Local expert says economic impact could be significant if deal is not reached by June 1
While President Joe Biden says that he is confident he can reach a deal with Republicans over the debt ceiling, Treasury Secretary Janet Yellen is warning of “economic chaos” should that not come to fruition.
Virginia Tech economist Jadrian Wooten says if a deal is not reached by June 1, the impact on the U.S. and globally would be significant.
“We’re potentially facing significant declines in Gross Domestic Product and the potential for millions to be out of work,” says Wooten. “The long-term issue is a reduction in investor confidence in government securities.”
Wooten explains that a reduction in investor confidence would raise the cost of borrowing for the U.S., which trickles down through the banking system. “Higher borrowing costs resulting from a default or increased risk perception could further increase interest rates, making it more expensive for businesses and individuals to borrow and invest. This can dampen investment, hamper economic growth, and potentially lead to job losses.”
There are a number of obligations that the U.S. government wouldn’t be able to fully pay, like Social Security, Medicare, SNAP recipients, and interest on federal debt. “By refusing to raise the debt ceiling, we’re essentially refusing to pay what we owe people,” says Wooten.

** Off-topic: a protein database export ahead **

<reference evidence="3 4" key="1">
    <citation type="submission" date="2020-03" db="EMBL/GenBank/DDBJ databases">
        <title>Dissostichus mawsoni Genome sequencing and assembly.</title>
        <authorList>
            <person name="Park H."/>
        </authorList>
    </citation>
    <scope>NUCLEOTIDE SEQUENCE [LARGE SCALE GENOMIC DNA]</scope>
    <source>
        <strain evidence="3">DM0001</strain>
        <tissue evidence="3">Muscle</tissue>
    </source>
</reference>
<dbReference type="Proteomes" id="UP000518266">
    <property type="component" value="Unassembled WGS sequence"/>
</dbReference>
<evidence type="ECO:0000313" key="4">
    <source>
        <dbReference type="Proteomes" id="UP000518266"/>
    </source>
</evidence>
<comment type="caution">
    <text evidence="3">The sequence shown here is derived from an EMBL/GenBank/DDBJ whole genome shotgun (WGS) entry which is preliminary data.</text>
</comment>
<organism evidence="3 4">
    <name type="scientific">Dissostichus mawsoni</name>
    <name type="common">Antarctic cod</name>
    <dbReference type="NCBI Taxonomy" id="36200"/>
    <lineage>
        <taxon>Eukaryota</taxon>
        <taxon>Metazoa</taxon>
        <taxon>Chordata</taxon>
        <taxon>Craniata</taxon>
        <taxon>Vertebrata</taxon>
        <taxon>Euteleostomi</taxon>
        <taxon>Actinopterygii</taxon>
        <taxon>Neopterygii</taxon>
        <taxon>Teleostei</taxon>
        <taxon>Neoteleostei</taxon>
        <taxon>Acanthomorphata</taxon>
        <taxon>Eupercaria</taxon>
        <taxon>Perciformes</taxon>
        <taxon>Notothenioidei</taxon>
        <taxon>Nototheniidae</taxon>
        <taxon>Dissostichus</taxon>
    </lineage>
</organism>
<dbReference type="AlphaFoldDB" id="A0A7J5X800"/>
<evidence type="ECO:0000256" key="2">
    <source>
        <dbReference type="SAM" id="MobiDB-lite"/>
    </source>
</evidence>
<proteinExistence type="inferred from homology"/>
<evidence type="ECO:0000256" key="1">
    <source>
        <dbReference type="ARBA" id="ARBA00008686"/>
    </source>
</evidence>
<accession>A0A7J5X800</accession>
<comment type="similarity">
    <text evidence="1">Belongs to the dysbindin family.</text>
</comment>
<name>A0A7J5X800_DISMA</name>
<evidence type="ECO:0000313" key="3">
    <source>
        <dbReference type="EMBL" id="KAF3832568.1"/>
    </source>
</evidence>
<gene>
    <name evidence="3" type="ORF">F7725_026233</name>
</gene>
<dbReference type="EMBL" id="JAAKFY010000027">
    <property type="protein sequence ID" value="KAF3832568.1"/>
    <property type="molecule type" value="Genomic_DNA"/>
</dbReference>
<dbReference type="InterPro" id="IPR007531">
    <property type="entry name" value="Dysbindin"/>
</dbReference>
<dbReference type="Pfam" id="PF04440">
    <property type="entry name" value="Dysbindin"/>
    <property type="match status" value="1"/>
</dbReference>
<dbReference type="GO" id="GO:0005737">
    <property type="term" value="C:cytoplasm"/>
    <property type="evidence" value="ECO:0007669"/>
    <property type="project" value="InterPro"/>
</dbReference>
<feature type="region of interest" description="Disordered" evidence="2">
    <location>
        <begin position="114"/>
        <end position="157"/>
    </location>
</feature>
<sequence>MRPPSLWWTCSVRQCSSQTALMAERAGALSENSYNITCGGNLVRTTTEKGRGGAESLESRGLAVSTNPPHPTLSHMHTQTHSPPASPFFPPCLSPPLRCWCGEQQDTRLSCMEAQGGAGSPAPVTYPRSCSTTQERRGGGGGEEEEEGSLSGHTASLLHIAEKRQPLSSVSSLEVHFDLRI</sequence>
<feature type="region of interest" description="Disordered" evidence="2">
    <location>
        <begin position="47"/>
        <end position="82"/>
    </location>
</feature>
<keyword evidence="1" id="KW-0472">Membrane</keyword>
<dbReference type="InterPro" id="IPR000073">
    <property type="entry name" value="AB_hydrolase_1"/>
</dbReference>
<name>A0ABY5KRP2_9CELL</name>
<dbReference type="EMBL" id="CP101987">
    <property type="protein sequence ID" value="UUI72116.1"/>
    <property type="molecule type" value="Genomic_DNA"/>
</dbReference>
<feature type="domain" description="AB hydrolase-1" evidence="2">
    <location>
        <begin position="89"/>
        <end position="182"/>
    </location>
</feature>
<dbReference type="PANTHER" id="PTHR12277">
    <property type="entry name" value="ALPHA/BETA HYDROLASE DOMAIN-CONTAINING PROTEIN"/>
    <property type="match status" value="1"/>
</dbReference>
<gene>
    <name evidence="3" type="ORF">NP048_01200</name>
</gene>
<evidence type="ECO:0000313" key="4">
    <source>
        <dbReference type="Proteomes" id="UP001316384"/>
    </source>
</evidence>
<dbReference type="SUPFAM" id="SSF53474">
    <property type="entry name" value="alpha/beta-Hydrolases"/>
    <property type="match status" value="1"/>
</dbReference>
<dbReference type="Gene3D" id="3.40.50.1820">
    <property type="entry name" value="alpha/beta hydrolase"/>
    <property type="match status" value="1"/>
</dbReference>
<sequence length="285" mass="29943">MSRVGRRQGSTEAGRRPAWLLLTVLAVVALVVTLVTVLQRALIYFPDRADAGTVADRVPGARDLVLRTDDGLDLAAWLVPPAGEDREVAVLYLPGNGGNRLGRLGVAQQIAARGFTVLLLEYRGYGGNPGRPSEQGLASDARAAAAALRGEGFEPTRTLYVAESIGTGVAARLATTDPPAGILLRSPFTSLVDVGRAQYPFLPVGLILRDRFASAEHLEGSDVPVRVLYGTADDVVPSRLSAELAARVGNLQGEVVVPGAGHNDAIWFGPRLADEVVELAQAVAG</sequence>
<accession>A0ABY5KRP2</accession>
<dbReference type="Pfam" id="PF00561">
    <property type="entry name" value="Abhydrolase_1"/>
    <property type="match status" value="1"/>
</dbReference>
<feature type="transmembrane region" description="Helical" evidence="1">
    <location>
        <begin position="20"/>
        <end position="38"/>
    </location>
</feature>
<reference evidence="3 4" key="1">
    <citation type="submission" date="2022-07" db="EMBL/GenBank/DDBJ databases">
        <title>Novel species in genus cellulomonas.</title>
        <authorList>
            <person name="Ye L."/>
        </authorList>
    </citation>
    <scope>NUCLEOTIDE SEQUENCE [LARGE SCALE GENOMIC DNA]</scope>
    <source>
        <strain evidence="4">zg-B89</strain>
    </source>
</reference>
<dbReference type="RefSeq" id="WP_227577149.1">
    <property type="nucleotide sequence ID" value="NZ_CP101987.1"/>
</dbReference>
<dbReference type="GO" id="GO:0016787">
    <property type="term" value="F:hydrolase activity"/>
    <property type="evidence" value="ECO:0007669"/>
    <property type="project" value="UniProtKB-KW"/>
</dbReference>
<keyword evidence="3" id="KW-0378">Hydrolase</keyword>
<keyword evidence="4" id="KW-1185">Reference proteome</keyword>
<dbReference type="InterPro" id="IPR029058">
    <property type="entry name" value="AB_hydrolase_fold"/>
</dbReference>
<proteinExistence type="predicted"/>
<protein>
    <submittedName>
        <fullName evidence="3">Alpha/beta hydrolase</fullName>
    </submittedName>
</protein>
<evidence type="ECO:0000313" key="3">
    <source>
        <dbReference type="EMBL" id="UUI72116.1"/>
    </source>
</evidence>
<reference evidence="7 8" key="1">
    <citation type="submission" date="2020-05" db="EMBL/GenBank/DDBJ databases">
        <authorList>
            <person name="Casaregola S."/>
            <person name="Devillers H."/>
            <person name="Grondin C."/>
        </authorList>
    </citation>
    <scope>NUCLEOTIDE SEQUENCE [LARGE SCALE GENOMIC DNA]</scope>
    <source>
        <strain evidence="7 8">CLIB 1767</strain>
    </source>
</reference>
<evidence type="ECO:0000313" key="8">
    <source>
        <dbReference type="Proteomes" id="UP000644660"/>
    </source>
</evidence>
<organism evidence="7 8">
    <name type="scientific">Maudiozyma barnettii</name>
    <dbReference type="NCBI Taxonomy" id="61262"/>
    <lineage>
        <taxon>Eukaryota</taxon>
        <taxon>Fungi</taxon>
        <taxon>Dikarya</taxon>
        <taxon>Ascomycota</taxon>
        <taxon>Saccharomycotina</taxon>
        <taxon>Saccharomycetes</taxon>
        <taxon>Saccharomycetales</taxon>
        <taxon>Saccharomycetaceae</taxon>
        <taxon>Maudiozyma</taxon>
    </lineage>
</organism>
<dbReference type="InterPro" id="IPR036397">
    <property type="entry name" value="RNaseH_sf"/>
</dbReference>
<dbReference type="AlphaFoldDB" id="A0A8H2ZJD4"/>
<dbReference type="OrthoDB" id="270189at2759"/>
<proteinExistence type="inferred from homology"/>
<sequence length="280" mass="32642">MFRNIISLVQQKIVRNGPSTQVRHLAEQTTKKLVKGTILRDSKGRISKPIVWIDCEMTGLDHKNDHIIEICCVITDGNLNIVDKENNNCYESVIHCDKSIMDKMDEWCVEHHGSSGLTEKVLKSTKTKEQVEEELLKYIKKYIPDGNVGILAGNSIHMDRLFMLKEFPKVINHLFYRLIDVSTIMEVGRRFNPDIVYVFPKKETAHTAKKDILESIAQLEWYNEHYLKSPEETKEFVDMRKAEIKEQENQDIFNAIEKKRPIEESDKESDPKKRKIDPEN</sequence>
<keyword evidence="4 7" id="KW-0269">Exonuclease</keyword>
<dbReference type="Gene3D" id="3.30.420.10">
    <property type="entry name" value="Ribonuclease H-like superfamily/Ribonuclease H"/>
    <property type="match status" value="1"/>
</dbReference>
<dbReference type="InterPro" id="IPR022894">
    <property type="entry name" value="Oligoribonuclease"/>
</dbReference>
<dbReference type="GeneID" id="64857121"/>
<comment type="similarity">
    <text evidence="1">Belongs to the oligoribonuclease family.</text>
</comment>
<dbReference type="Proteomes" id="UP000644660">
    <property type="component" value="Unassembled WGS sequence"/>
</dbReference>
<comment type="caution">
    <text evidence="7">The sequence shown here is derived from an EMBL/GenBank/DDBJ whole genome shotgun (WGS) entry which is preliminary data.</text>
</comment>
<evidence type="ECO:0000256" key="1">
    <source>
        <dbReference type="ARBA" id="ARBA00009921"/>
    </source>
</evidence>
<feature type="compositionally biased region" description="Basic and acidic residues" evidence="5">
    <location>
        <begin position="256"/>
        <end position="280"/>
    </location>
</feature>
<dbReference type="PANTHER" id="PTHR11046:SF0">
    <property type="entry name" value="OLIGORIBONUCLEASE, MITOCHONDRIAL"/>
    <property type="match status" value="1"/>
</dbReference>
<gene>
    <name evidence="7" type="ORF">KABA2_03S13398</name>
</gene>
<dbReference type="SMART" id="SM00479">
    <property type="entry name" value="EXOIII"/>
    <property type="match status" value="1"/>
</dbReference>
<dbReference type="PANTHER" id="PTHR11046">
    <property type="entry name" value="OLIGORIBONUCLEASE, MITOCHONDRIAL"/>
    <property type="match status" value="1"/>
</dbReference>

In addition, Wooten explains the U.S. dollar is the world’s primary reserve currency and any disruption in its stability and credibility could have far-reaching consequences. “Investors worldwide hold U.S. Treasury bonds as safe assets, and a default or downgrade of U.S. debt could lead to a loss of confidence in global financial markets.”
Wooten says the U.S. is able to borrow cheaply because the U.S. dollar is in such high demand around the world but breaking that confidence could trigger international investors to seek other currencies. This in turn would raise the cost of borrowing for the U.S., making a recovery more difficult.
“It’s essential to balance the need for responsible budgeting with the requirement to meet the government’s financial obligations and ensure stability in the economy,” says Wooten. “If politicians are seriously concerned about our debt limits, those need to be addressed before the US commits to paying these obligations and not after the bill has come.”
Jadrian Wooten is collegiate associate professor at Virginia Tech within the Department of Economics and is the author of Parks and Recreation and Economics. Read more about Wooten’s economic perspective on the debt ceiling debate for subscribers in his Monday Morning Economist newsletter.
Margaret Ashburn for Virginia Tech